The NCAA mandated that Webber and Michigan not associate with one another for 10 years after the Ed Martin booster scandal. Webber has always been reluctant to participate in anything Michigan or Fab Five related. When the famous Fab Five documentary was made a few years ago, Webber was the only member of the quintet not to participate in the making of the film. Jalen Rose, Juwan Howard, Jimmy King and Ray Jackson all have a solid relationship with the University of Michigan at this point.

Webber later criticized the film during an appearance on the Dan Patrick Show, as King and Rose fired back with responses to reignite the feud. In the past, Rose has also been vocal in his belief that Webber should apologize for what happened at Michigan, as the group is hoping to move forward.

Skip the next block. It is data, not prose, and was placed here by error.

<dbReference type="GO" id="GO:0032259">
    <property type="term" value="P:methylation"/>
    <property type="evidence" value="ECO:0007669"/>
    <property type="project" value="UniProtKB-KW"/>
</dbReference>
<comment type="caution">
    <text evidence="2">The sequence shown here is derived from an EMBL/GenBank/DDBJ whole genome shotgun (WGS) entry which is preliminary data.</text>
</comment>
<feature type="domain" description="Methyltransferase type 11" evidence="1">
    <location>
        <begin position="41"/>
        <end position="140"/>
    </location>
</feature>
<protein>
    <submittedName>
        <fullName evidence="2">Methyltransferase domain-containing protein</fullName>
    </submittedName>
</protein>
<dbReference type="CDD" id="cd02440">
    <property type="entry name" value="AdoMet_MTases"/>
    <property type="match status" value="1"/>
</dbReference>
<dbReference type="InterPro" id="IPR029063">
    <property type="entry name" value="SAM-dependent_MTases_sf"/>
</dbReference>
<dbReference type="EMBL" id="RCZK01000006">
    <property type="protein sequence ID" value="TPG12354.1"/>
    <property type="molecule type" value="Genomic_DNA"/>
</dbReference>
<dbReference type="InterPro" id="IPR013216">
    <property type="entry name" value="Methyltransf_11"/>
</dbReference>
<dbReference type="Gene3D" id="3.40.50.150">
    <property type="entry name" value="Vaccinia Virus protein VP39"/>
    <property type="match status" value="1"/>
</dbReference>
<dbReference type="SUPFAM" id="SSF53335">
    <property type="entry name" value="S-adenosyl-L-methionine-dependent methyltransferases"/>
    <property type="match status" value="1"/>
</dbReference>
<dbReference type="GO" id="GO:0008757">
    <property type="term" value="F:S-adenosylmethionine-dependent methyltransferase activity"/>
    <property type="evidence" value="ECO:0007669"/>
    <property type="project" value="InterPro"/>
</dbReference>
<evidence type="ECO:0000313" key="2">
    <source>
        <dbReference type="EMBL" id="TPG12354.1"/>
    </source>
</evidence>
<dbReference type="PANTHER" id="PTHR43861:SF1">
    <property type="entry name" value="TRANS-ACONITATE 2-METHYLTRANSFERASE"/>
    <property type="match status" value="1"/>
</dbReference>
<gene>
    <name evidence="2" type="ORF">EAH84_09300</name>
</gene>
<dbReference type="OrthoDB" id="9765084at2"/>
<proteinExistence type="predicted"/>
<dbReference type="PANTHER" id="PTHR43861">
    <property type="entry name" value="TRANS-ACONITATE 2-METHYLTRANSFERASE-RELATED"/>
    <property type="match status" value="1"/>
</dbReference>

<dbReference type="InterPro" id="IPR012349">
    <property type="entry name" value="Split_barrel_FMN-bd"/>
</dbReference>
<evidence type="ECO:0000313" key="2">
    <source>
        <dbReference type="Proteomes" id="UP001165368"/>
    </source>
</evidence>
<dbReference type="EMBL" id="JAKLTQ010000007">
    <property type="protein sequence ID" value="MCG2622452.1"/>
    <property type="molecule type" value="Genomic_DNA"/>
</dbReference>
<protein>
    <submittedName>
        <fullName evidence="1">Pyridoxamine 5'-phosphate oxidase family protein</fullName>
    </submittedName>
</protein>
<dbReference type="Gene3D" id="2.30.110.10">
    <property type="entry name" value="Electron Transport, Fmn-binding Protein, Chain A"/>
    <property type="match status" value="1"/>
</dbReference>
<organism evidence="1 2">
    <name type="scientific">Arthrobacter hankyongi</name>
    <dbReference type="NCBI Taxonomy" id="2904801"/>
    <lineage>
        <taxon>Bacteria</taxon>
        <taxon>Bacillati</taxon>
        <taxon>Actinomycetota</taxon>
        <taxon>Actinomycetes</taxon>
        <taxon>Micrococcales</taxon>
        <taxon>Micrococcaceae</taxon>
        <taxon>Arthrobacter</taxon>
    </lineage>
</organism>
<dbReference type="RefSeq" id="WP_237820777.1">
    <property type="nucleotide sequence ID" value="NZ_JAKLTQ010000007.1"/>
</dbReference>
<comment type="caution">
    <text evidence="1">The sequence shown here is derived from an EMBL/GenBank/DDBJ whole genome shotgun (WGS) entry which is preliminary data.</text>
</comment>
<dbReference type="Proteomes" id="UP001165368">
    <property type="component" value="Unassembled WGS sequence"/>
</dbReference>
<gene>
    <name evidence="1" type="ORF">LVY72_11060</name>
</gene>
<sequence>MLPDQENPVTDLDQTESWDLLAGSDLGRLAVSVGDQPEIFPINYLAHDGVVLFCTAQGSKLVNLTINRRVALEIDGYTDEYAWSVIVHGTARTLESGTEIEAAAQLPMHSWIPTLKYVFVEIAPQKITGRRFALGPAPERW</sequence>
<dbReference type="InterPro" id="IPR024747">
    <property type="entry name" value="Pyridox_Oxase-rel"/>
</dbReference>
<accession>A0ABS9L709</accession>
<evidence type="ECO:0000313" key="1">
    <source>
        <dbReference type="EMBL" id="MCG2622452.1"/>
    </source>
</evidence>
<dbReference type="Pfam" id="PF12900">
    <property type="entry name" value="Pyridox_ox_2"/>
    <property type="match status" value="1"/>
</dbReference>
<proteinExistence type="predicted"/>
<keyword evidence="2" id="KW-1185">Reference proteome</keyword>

Although Webber still isn’t mending fences with the other Fab Five members, or the basketball program, returning to Michigan in some kind of official capacity is a big deal considering his past with the school.

Harbaugh and Webber haven’t decided on a game for next season yet as that will be something to watch for over the next several months.

Akoy Agau returning to Louisville as graduate transfer

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Louisville received a boost to its frontcourt rotation on Friday as former big man Akoy Agau will return to the Cardinals as a graduate transfer.

The 6-foot-8 Agau originally committed and enrolled at Louisville for a season and a half to begin his college hoops career before transferring to Georgetown. After leaving the Hoyas to play at SMU last season, Agau received a sixth year of eligibility from the NCAA after battling injury for much of his career.